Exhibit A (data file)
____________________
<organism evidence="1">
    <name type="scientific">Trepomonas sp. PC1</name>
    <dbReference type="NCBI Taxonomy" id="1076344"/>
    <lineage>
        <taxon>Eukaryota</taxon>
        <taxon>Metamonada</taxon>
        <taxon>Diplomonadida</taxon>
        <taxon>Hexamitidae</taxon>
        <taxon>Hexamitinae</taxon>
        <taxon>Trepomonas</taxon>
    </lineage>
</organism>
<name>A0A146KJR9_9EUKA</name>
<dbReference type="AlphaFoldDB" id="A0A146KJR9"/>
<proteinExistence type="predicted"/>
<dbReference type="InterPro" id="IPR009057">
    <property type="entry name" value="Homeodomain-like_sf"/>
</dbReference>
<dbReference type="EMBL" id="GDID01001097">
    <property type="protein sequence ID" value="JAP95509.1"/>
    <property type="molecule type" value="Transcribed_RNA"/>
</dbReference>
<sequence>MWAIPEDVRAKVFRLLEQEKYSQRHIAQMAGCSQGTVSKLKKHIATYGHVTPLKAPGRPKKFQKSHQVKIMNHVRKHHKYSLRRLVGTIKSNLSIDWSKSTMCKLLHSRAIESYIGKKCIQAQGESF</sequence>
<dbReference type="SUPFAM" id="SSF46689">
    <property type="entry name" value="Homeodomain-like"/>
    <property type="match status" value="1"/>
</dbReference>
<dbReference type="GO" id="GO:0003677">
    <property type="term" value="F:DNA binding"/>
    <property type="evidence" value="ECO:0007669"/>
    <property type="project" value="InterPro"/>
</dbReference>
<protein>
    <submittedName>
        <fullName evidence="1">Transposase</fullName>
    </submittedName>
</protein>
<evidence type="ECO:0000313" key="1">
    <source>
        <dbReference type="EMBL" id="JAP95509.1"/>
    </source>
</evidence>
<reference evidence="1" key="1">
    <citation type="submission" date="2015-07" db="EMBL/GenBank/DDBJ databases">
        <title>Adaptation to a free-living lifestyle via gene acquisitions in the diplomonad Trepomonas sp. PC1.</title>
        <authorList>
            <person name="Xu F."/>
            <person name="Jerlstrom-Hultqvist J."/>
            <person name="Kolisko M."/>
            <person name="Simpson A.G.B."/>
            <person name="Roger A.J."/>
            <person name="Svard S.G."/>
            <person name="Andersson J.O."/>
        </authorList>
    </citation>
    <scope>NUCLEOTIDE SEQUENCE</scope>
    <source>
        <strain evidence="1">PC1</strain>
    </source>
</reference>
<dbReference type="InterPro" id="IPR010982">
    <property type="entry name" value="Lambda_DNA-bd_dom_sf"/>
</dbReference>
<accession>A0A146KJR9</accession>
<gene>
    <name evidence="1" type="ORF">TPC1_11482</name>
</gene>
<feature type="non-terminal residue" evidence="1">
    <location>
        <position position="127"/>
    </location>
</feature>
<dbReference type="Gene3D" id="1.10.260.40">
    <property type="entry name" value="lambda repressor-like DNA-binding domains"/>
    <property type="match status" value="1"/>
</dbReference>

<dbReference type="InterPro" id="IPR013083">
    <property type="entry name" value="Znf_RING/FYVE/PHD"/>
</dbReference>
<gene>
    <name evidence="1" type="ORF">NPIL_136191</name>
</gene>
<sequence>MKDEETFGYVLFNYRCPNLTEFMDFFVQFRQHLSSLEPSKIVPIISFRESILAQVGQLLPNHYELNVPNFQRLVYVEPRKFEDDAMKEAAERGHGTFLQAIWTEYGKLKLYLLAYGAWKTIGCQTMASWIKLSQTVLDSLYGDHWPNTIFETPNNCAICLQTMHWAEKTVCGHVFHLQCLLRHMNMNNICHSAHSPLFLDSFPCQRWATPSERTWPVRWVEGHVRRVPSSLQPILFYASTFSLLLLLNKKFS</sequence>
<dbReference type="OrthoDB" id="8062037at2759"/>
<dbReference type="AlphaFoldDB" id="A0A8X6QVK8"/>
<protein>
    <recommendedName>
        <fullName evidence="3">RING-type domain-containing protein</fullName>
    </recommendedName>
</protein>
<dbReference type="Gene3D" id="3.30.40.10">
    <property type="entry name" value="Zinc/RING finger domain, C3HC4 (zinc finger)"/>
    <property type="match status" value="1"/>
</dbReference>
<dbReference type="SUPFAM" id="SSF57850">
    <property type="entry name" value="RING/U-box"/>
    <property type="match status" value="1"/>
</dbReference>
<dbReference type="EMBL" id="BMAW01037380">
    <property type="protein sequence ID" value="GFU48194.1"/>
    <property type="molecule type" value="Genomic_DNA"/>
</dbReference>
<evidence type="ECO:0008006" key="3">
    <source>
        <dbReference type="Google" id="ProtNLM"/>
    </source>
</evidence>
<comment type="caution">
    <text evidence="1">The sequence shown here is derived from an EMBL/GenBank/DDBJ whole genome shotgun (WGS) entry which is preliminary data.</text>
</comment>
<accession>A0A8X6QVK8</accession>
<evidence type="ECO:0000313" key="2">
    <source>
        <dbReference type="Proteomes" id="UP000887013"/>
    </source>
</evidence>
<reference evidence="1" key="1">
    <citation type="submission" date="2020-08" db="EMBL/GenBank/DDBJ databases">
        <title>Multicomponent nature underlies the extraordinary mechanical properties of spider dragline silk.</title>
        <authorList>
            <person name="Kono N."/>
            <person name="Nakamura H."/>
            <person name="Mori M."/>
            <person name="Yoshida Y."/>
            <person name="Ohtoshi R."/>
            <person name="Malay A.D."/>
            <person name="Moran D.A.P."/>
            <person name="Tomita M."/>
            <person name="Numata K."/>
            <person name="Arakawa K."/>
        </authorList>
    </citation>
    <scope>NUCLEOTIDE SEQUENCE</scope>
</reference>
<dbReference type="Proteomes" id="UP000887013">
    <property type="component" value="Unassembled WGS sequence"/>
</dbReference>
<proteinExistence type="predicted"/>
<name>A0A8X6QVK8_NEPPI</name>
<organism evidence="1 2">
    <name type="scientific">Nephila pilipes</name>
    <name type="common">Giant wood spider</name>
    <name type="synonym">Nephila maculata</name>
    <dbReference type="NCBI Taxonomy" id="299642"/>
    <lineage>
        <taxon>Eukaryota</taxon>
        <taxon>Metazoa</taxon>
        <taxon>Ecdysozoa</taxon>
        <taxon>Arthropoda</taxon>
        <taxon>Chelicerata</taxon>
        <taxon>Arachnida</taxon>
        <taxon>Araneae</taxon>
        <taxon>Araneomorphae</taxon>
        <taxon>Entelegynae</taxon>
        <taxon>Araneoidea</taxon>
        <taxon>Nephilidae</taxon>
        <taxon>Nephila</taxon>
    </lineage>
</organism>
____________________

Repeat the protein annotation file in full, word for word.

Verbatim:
<organism evidence="1">
    <name type="scientific">Trepomonas sp. PC1</name>
    <dbReference type="NCBI Taxonomy" id="1076344"/>
    <lineage>
        <taxon>Eukaryota</taxon>
        <taxon>Metamonada</taxon>
        <taxon>Diplomonadida</taxon>
        <taxon>Hexamitidae</taxon>
        <taxon>Hexamitinae</taxon>
        <taxon>Trepomonas</taxon>
    </lineage>
</organism>
<name>A0A146KJR9_9EUKA</name>
<dbReference type="AlphaFoldDB" id="A0A146KJR9"/>
<proteinExistence type="predicted"/>
<dbReference type="InterPro" id="IPR009057">
    <property type="entry name" value="Homeodomain-like_sf"/>
</dbReference>
<dbReference type="EMBL" id="GDID01001097">
    <property type="protein sequence ID" value="JAP95509.1"/>
    <property type="molecule type" value="Transcribed_RNA"/>
</dbReference>
<sequence>MWAIPEDVRAKVFRLLEQEKYSQRHIAQMAGCSQGTVSKLKKHIATYGHVTPLKAPGRPKKFQKSHQVKIMNHVRKHHKYSLRRLVGTIKSNLSIDWSKSTMCKLLHSRAIESYIGKKCIQAQGESF</sequence>
<dbReference type="SUPFAM" id="SSF46689">
    <property type="entry name" value="Homeodomain-like"/>
    <property type="match status" value="1"/>
</dbReference>
<dbReference type="GO" id="GO:0003677">
    <property type="term" value="F:DNA binding"/>
    <property type="evidence" value="ECO:0007669"/>
    <property type="project" value="InterPro"/>
</dbReference>
<protein>
    <submittedName>
        <fullName evidence="1">Transposase</fullName>
    </submittedName>
</protein>
<evidence type="ECO:0000313" key="1">
    <source>
        <dbReference type="EMBL" id="JAP95509.1"/>
    </source>
</evidence>
<reference evidence="1" key="1">
    <citation type="submission" date="2015-07" db="EMBL/GenBank/DDBJ databases">
        <title>Adaptation to a free-living lifestyle via gene acquisitions in the diplomonad Trepomonas sp. PC1.</title>
        <authorList>
            <person name="Xu F."/>
            <person name="Jerlstrom-Hultqvist J."/>
            <person name="Kolisko M."/>
            <person name="Simpson A.G.B."/>
            <person name="Roger A.J."/>
            <person name="Svard S.G."/>
            <person name="Andersson J.O."/>
        </authorList>
    </citation>
    <scope>NUCLEOTIDE SEQUENCE</scope>
    <source>
        <strain evidence="1">PC1</strain>
    </source>
</reference>
<dbReference type="InterPro" id="IPR010982">
    <property type="entry name" value="Lambda_DNA-bd_dom_sf"/>
</dbReference>
<accession>A0A146KJR9</accession>
<gene>
    <name evidence="1" type="ORF">TPC1_11482</name>
</gene>
<feature type="non-terminal residue" evidence="1">
    <location>
        <position position="127"/>
    </location>
</feature>
<dbReference type="Gene3D" id="1.10.260.40">
    <property type="entry name" value="lambda repressor-like DNA-binding domains"/>
    <property type="match status" value="1"/>
</dbReference>

<dbReference type="InterPro" id="IPR013083">
    <property type="entry name" value="Znf_RING/FYVE/PHD"/>
</dbReference>
<gene>
    <name evidence="1" type="ORF">NPIL_136191</name>
</gene>
<sequence>MKDEETFGYVLFNYRCPNLTEFMDFFVQFRQHLSSLEPSKIVPIISFRESILAQVGQLLPNHYELNVPNFQRLVYVEPRKFEDDAMKEAAERGHGTFLQAIWTEYGKLKLYLLAYGAWKTIGCQTMASWIKLSQTVLDSLYGDHWPNTIFETPNNCAICLQTMHWAEKTVCGHVFHLQCLLRHMNMNNICHSAHSPLFLDSFPCQRWATPSERTWPVRWVEGHVRRVPSSLQPILFYASTFSLLLLLNKKFS</sequence>
<dbReference type="OrthoDB" id="8062037at2759"/>
<dbReference type="AlphaFoldDB" id="A0A8X6QVK8"/>
<protein>
    <recommendedName>
        <fullName evidence="3">RING-type domain-containing protein</fullName>
    </recommendedName>
</protein>
<dbReference type="Gene3D" id="3.30.40.10">
    <property type="entry name" value="Zinc/RING finger domain, C3HC4 (zinc finger)"/>
    <property type="match status" value="1"/>
</dbReference>
<dbReference type="SUPFAM" id="SSF57850">
    <property type="entry name" value="RING/U-box"/>
    <property type="match status" value="1"/>
</dbReference>
<dbReference type="EMBL" id="BMAW01037380">
    <property type="protein sequence ID" value="GFU48194.1"/>
    <property type="molecule type" value="Genomic_DNA"/>
</dbReference>
<evidence type="ECO:0008006" key="3">
    <source>
        <dbReference type="Google" id="ProtNLM"/>
    </source>
</evidence>
<comment type="caution">
    <text evidence="1">The sequence shown here is derived from an EMBL/GenBank/DDBJ whole genome shotgun (WGS) entry which is preliminary data.</text>
</comment>
<accession>A0A8X6QVK8</accession>
<evidence type="ECO:0000313" key="2">
    <source>
        <dbReference type="Proteomes" id="UP000887013"/>
    </source>
</evidence>
<reference evidence="1" key="1">
    <citation type="submission" date="2020-08" db="EMBL/GenBank/DDBJ databases">
        <title>Multicomponent nature underlies the extraordinary mechanical properties of spider dragline silk.</title>
        <authorList>
            <person name="Kono N."/>
            <person name="Nakamura H."/>
            <person name="Mori M."/>
            <person name="Yoshida Y."/>
            <person name="Ohtoshi R."/>
            <person name="Malay A.D."/>
            <person name="Moran D.A.P."/>
            <person name="Tomita M."/>
            <person name="Numata K."/>
            <person name="Arakawa K."/>
        </authorList>
    </citation>
    <scope>NUCLEOTIDE SEQUENCE</scope>
</reference>
<dbReference type="Proteomes" id="UP000887013">
    <property type="component" value="Unassembled WGS sequence"/>
</dbReference>
<proteinExistence type="predicted"/>
<name>A0A8X6QVK8_NEPPI</name>
<organism evidence="1 2">
    <name type="scientific">Nephila pilipes</name>
    <name type="common">Giant wood spider</name>
    <name type="synonym">Nephila maculata</name>
    <dbReference type="NCBI Taxonomy" id="299642"/>
    <lineage>
        <taxon>Eukaryota</taxon>
        <taxon>Metazoa</taxon>
        <taxon>Ecdysozoa</taxon>
        <taxon>Arthropoda</taxon>
        <taxon>Chelicerata</taxon>
        <taxon>Arachnida</taxon>
        <taxon>Araneae</taxon>
        <taxon>Araneomorphae</taxon>
        <taxon>Entelegynae</taxon>
        <taxon>Araneoidea</taxon>
        <taxon>Nephilidae</taxon>
        <taxon>Nephila</taxon>
    </lineage>
</organism>